[en-vahy-ruh n-muh nt, -vahy-ern-]
- the aggregate of surrounding things, conditions, or influences; surroundings; milieu.
- Ecology. the air, water, minerals, organisms, and all other external factors surrounding and affecting a given organism at any time.
- the social and cultural forces that shape the life of a person or a population.
- Computers. the hardware or software configuration, or the mode of operation, of a computer system: In a time-sharing environment, transactions are processed as they occur.
- an indoor or outdoor setting that is characterized by the presence of environmental art that is itself designed to be site-specific.
Origin of environment
SynonymsSee more synonyms on Thesaurus.com
1. locale, environs. Environment, milieu, ambiance, setting, surroundings all refer to what makes up the atmosphere or background against which someone or something is seen. Environment may refer either to actual physical surroundings or to social or cultural background factors: an environment of crime and grinding poverty. Milieu, encountered most often in literary writing, refers to intangible aspects of the environment: an exhilarating milieu of artistic ferment and innovation. Ambiance applies to the atmosphere of the surroundings, their mood or tone: an ambiance of ease and elegance. Setting suggests a background that sets something off: a perfect setting for the emerald. Surroundings alludes specifically to the physical aspects of the environment: awoke in strange surroundings; blend in with her surroundings.
Dictionary.com Unabridged Based on the Random House Unabridged Dictionary, © Random House, Inc. 2018
Examples from the Web for environmental
What they believe impacts economic policy, foreign policy, education policy, environmental policy, you name it.The Evangelical Apocalypse Is All Your Fault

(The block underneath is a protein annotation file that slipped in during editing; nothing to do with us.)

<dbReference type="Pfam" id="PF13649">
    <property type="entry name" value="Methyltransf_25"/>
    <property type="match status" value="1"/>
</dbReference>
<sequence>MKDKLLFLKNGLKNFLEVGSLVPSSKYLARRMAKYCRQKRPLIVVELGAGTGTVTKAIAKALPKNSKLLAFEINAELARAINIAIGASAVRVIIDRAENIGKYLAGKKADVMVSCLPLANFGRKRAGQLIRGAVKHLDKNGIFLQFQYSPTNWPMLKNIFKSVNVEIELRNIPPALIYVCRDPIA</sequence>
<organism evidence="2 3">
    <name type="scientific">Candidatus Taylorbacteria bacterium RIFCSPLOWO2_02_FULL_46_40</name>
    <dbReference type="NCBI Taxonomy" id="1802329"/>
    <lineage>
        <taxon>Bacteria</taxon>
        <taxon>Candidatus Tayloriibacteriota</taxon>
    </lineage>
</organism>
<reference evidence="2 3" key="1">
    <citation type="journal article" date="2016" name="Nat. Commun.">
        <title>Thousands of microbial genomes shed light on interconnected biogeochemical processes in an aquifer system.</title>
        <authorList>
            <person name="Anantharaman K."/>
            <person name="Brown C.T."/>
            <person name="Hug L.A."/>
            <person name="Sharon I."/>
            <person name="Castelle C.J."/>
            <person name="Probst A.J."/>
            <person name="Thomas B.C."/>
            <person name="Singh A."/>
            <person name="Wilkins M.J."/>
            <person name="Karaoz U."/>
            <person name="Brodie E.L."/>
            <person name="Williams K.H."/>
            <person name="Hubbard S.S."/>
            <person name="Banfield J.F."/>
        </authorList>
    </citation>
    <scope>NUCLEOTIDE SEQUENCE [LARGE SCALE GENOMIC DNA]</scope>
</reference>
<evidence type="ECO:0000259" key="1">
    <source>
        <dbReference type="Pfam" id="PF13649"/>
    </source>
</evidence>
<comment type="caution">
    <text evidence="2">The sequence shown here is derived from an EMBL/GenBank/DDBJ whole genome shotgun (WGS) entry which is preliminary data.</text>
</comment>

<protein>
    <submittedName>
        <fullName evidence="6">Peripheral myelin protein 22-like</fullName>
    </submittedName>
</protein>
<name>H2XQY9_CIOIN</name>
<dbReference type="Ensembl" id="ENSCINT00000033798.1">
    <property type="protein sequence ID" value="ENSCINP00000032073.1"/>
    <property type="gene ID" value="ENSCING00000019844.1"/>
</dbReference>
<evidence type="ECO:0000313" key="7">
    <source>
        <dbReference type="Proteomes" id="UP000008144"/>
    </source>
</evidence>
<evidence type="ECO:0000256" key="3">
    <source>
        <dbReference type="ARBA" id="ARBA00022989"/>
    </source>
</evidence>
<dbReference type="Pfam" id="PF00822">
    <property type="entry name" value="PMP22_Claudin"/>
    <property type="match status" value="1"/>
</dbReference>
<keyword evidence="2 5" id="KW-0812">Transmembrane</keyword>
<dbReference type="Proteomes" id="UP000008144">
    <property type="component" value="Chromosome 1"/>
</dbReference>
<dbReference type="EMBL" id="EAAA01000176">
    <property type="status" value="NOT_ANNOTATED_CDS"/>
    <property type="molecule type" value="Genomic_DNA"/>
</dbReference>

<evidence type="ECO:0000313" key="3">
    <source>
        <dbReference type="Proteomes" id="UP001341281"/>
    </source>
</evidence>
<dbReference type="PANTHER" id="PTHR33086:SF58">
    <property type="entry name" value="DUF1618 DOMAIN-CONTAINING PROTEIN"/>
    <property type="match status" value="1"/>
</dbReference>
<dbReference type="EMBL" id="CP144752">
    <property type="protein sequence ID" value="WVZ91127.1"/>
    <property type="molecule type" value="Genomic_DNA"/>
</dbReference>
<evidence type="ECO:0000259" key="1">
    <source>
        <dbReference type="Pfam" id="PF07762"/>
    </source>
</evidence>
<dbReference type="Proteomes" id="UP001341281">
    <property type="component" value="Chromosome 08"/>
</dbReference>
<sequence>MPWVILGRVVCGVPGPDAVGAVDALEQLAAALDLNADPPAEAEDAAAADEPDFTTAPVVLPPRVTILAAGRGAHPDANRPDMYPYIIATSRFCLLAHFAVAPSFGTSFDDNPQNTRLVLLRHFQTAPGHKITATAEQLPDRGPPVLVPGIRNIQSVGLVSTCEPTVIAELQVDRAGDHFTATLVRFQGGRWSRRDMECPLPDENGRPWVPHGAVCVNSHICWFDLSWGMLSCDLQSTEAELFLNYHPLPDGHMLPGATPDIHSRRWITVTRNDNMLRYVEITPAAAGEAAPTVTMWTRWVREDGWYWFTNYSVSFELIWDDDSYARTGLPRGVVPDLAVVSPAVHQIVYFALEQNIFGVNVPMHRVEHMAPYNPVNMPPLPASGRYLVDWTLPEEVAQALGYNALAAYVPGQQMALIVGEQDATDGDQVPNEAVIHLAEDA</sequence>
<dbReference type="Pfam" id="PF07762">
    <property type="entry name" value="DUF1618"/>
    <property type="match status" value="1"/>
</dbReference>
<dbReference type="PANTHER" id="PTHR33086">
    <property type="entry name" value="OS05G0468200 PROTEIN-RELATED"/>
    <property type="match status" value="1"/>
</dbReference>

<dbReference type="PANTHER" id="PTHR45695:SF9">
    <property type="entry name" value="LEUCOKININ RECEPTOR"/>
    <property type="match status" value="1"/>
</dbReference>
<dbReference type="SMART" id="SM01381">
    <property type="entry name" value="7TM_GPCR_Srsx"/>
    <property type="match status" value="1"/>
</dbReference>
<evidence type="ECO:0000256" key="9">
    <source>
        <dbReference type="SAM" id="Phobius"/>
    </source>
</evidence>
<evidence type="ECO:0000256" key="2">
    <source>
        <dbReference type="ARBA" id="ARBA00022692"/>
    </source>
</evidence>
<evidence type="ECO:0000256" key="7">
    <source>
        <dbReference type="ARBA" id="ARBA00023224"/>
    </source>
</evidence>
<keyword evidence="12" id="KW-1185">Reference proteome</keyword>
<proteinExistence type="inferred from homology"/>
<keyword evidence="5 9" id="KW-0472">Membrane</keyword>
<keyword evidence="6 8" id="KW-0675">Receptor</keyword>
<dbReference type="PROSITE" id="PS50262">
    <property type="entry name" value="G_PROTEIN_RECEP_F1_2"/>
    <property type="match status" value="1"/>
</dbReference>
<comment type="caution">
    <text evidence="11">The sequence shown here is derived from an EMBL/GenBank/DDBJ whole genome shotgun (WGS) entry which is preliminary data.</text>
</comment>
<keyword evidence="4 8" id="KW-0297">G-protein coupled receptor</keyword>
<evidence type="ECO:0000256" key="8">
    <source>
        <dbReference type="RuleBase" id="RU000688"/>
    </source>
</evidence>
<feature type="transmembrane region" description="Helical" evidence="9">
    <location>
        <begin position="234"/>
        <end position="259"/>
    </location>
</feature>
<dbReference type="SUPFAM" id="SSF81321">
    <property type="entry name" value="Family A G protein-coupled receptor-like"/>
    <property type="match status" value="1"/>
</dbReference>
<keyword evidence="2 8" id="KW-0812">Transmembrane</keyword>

January 4, 2015
The island faces an environmental challenge of huge proportions.Goodbye, Bahamas. Hello, Havana!
December 18, 2014
It has allowed the project to bypass normal due diligence and environmental impact assessments.China’s Nicaragua Canal Could Spark a New Central America Revolution
November 30, 2014
Now, 42 percent believe that it is innate and 37 percent hold that it is environmental—hardly a massive shift in popular opinion.The Problematic Hunt for a ‘Gay Gene’
November 20, 2014
The pipeline also has environmental consequences on a larger scale.The Pipeline From Hell: There’s No Good Reason to Build Keystone XL
November 15, 2014
But in the case of America, the environmental cause was absent.An Essay On The American Contribution And The Democratic Idea
What's that to do with this response to environmental challenge thing?Voyage To Eternity
But environmental influence is more than a mouth-filling phrase.Child Versus Parent
These damages from without we class roughly as environmental.Applied Psychology for Nurses
Mary F. Porter
The crabs and worms conceivably are two of the environmental features inhospitable to the rats.
- external conditions or surroundings, esp those in which people live or work
- ecology the external surroundings in which a plant or animal lives, which tend to influence its development and behaviour
- the state of being environed; encirclement
- computing an operating system, program, or integrated suite of programs that provides all the facilities necessary for a particular applicationa word-processing environment
Word Origin and History for environmental
Online Etymology Dictionary, © 2010 Douglas Harper
- The totality of circumstances surrounding an organism or group of organisms, especially the combination of external physical conditions that affect and influence the growth, development, and survival of organisms.
The American Heritage® Stedman's Medical Dictionary Copyright © 2002, 2001, 1995 by Houghton Mifflin Company. Published by Houghton Mifflin Company.
- All of the biotic and abiotic factors that act on an organism, population, or ecological community and influence its survival and development. Biotic factors include the organisms themselves, their food, and their interactions. Abiotic factors include such items as sunlight, soil, air, water, climate, and pollution. Organisms respond to changes in their environment by evolutionary adaptations in form and behavior.
The American Heritage® Science Dictionary Copyright © 2011. Published by Houghton Mifflin Harcourt Publishing Company. All rights reserved.